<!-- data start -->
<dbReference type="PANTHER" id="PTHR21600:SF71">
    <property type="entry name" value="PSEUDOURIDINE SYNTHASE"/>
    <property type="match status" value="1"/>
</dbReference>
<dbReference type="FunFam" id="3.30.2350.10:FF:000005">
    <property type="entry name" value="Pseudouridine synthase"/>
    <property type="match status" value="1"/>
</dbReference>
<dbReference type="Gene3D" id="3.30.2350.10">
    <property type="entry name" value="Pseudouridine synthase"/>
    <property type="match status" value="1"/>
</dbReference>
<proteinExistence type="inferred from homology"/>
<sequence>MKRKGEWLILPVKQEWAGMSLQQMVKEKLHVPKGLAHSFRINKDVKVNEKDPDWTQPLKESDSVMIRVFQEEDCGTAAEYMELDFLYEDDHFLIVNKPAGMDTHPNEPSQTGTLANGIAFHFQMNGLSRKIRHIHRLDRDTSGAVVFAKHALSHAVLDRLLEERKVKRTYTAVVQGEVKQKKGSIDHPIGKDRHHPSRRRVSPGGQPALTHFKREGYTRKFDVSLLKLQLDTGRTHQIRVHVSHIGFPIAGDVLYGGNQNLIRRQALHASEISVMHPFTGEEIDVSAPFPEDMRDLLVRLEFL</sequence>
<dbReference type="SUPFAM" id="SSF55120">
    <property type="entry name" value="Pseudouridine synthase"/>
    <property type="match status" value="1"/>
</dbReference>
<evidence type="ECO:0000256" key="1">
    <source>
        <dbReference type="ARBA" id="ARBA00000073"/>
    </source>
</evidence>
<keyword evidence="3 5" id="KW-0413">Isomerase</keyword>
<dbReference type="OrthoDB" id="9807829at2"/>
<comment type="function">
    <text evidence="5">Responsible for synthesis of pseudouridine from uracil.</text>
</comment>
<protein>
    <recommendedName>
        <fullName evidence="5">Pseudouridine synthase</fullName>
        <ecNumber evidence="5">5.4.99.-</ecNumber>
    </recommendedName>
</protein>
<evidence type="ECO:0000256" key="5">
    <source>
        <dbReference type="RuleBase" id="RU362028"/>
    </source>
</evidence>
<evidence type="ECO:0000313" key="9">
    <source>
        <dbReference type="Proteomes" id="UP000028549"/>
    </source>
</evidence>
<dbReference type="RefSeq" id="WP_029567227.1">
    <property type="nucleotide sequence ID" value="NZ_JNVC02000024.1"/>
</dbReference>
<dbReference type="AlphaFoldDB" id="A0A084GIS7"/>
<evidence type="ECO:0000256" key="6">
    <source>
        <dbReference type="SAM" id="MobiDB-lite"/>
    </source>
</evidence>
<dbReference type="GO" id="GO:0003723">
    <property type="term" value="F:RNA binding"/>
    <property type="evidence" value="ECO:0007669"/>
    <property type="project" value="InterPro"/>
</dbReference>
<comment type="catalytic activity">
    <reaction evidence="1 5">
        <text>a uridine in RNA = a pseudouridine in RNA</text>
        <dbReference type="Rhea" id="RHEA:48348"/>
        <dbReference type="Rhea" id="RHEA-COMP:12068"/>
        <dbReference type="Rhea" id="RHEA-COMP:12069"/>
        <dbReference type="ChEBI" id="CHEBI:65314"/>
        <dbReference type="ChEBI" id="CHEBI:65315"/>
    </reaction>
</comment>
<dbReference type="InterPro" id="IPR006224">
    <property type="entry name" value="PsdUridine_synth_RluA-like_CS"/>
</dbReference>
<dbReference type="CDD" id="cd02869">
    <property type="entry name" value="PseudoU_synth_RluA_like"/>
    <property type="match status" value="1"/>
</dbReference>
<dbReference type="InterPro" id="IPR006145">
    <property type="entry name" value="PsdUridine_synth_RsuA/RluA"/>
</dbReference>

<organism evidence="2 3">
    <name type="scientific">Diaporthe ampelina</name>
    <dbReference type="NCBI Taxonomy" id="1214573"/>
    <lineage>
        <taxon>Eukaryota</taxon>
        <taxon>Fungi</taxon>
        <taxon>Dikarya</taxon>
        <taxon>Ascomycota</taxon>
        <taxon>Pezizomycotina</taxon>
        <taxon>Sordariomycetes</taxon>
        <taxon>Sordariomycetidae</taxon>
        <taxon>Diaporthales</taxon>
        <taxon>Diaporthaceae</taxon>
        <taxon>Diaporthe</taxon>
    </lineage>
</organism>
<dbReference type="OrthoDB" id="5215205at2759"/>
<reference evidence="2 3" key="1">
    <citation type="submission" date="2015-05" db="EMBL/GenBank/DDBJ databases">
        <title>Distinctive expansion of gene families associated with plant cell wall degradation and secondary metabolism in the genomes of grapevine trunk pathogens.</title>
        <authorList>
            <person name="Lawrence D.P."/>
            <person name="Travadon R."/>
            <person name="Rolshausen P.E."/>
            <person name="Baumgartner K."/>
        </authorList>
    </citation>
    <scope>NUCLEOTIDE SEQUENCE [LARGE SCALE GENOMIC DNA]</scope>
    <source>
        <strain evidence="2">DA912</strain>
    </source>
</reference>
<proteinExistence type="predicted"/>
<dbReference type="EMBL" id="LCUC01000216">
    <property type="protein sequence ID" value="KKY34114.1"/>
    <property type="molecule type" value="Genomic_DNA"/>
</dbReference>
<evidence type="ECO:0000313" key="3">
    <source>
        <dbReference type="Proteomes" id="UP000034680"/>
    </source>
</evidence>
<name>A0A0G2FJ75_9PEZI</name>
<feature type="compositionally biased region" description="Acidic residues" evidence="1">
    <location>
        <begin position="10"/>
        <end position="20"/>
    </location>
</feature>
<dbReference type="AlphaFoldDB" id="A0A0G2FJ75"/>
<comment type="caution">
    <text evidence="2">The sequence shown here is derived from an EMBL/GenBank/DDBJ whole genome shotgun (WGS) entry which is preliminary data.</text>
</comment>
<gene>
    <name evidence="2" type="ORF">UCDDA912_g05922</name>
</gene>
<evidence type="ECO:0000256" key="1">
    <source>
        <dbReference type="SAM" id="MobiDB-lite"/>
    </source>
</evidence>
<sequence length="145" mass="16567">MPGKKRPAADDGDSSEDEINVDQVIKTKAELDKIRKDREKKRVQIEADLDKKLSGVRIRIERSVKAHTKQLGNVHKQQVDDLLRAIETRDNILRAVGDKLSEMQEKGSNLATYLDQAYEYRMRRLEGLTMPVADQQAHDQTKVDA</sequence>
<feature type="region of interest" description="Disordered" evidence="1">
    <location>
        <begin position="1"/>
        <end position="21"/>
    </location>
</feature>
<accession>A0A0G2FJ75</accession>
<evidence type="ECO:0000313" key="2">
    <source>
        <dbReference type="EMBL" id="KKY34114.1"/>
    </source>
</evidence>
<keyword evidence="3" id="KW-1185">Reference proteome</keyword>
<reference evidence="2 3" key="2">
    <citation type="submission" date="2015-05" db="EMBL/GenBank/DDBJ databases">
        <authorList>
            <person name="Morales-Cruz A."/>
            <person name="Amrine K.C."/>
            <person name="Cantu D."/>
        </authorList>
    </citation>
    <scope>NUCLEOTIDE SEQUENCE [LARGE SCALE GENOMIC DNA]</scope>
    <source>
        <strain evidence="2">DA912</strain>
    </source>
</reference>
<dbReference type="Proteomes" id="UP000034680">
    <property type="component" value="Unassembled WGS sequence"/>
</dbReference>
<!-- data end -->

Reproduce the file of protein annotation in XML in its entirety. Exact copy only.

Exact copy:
<dbReference type="PANTHER" id="PTHR21600:SF71">
    <property type="entry name" value="PSEUDOURIDINE SYNTHASE"/>
    <property type="match status" value="1"/>
</dbReference>
<dbReference type="FunFam" id="3.30.2350.10:FF:000005">
    <property type="entry name" value="Pseudouridine synthase"/>
    <property type="match status" value="1"/>
</dbReference>
<dbReference type="Gene3D" id="3.30.2350.10">
    <property type="entry name" value="Pseudouridine synthase"/>
    <property type="match status" value="1"/>
</dbReference>
<proteinExistence type="inferred from homology"/>
<sequence>MKRKGEWLILPVKQEWAGMSLQQMVKEKLHVPKGLAHSFRINKDVKVNEKDPDWTQPLKESDSVMIRVFQEEDCGTAAEYMELDFLYEDDHFLIVNKPAGMDTHPNEPSQTGTLANGIAFHFQMNGLSRKIRHIHRLDRDTSGAVVFAKHALSHAVLDRLLEERKVKRTYTAVVQGEVKQKKGSIDHPIGKDRHHPSRRRVSPGGQPALTHFKREGYTRKFDVSLLKLQLDTGRTHQIRVHVSHIGFPIAGDVLYGGNQNLIRRQALHASEISVMHPFTGEEIDVSAPFPEDMRDLLVRLEFL</sequence>
<dbReference type="SUPFAM" id="SSF55120">
    <property type="entry name" value="Pseudouridine synthase"/>
    <property type="match status" value="1"/>
</dbReference>
<evidence type="ECO:0000256" key="1">
    <source>
        <dbReference type="ARBA" id="ARBA00000073"/>
    </source>
</evidence>
<keyword evidence="3 5" id="KW-0413">Isomerase</keyword>
<dbReference type="OrthoDB" id="9807829at2"/>
<comment type="function">
    <text evidence="5">Responsible for synthesis of pseudouridine from uracil.</text>
</comment>
<protein>
    <recommendedName>
        <fullName evidence="5">Pseudouridine synthase</fullName>
        <ecNumber evidence="5">5.4.99.-</ecNumber>
    </recommendedName>
</protein>
<evidence type="ECO:0000256" key="5">
    <source>
        <dbReference type="RuleBase" id="RU362028"/>
    </source>
</evidence>
<evidence type="ECO:0000313" key="9">
    <source>
        <dbReference type="Proteomes" id="UP000028549"/>
    </source>
</evidence>
<dbReference type="RefSeq" id="WP_029567227.1">
    <property type="nucleotide sequence ID" value="NZ_JNVC02000024.1"/>
</dbReference>
<dbReference type="AlphaFoldDB" id="A0A084GIS7"/>
<evidence type="ECO:0000256" key="6">
    <source>
        <dbReference type="SAM" id="MobiDB-lite"/>
    </source>
</evidence>
<dbReference type="GO" id="GO:0003723">
    <property type="term" value="F:RNA binding"/>
    <property type="evidence" value="ECO:0007669"/>
    <property type="project" value="InterPro"/>
</dbReference>
<comment type="catalytic activity">
    <reaction evidence="1 5">
        <text>a uridine in RNA = a pseudouridine in RNA</text>
        <dbReference type="Rhea" id="RHEA:48348"/>
        <dbReference type="Rhea" id="RHEA-COMP:12068"/>
        <dbReference type="Rhea" id="RHEA-COMP:12069"/>
        <dbReference type="ChEBI" id="CHEBI:65314"/>
        <dbReference type="ChEBI" id="CHEBI:65315"/>
    </reaction>
</comment>
<dbReference type="InterPro" id="IPR006224">
    <property type="entry name" value="PsdUridine_synth_RluA-like_CS"/>
</dbReference>
<dbReference type="CDD" id="cd02869">
    <property type="entry name" value="PseudoU_synth_RluA_like"/>
    <property type="match status" value="1"/>
</dbReference>
<dbReference type="InterPro" id="IPR006145">
    <property type="entry name" value="PsdUridine_synth_RsuA/RluA"/>
</dbReference>

<organism evidence="2 3">
    <name type="scientific">Diaporthe ampelina</name>
    <dbReference type="NCBI Taxonomy" id="1214573"/>
    <lineage>
        <taxon>Eukaryota</taxon>
        <taxon>Fungi</taxon>
        <taxon>Dikarya</taxon>
        <taxon>Ascomycota</taxon>
        <taxon>Pezizomycotina</taxon>
        <taxon>Sordariomycetes</taxon>
        <taxon>Sordariomycetidae</taxon>
        <taxon>Diaporthales</taxon>
        <taxon>Diaporthaceae</taxon>
        <taxon>Diaporthe</taxon>
    </lineage>
</organism>
<dbReference type="OrthoDB" id="5215205at2759"/>
<reference evidence="2 3" key="1">
    <citation type="submission" date="2015-05" db="EMBL/GenBank/DDBJ databases">
        <title>Distinctive expansion of gene families associated with plant cell wall degradation and secondary metabolism in the genomes of grapevine trunk pathogens.</title>
        <authorList>
            <person name="Lawrence D.P."/>
            <person name="Travadon R."/>
            <person name="Rolshausen P.E."/>
            <person name="Baumgartner K."/>
        </authorList>
    </citation>
    <scope>NUCLEOTIDE SEQUENCE [LARGE SCALE GENOMIC DNA]</scope>
    <source>
        <strain evidence="2">DA912</strain>
    </source>
</reference>
<proteinExistence type="predicted"/>
<dbReference type="EMBL" id="LCUC01000216">
    <property type="protein sequence ID" value="KKY34114.1"/>
    <property type="molecule type" value="Genomic_DNA"/>
</dbReference>
<evidence type="ECO:0000313" key="3">
    <source>
        <dbReference type="Proteomes" id="UP000034680"/>
    </source>
</evidence>
<name>A0A0G2FJ75_9PEZI</name>
<feature type="compositionally biased region" description="Acidic residues" evidence="1">
    <location>
        <begin position="10"/>
        <end position="20"/>
    </location>
</feature>
<dbReference type="AlphaFoldDB" id="A0A0G2FJ75"/>
<comment type="caution">
    <text evidence="2">The sequence shown here is derived from an EMBL/GenBank/DDBJ whole genome shotgun (WGS) entry which is preliminary data.</text>
</comment>
<gene>
    <name evidence="2" type="ORF">UCDDA912_g05922</name>
</gene>
<evidence type="ECO:0000256" key="1">
    <source>
        <dbReference type="SAM" id="MobiDB-lite"/>
    </source>
</evidence>
<sequence length="145" mass="16567">MPGKKRPAADDGDSSEDEINVDQVIKTKAELDKIRKDREKKRVQIEADLDKKLSGVRIRIERSVKAHTKQLGNVHKQQVDDLLRAIETRDNILRAVGDKLSEMQEKGSNLATYLDQAYEYRMRRLEGLTMPVADQQAHDQTKVDA</sequence>
<feature type="region of interest" description="Disordered" evidence="1">
    <location>
        <begin position="1"/>
        <end position="21"/>
    </location>
</feature>
<accession>A0A0G2FJ75</accession>
<evidence type="ECO:0000313" key="2">
    <source>
        <dbReference type="EMBL" id="KKY34114.1"/>
    </source>
</evidence>
<keyword evidence="3" id="KW-1185">Reference proteome</keyword>
<reference evidence="2 3" key="2">
    <citation type="submission" date="2015-05" db="EMBL/GenBank/DDBJ databases">
        <authorList>
            <person name="Morales-Cruz A."/>
            <person name="Amrine K.C."/>
            <person name="Cantu D."/>
        </authorList>
    </citation>
    <scope>NUCLEOTIDE SEQUENCE [LARGE SCALE GENOMIC DNA]</scope>
    <source>
        <strain evidence="2">DA912</strain>
    </source>
</reference>
<dbReference type="Proteomes" id="UP000034680">
    <property type="component" value="Unassembled WGS sequence"/>
</dbReference>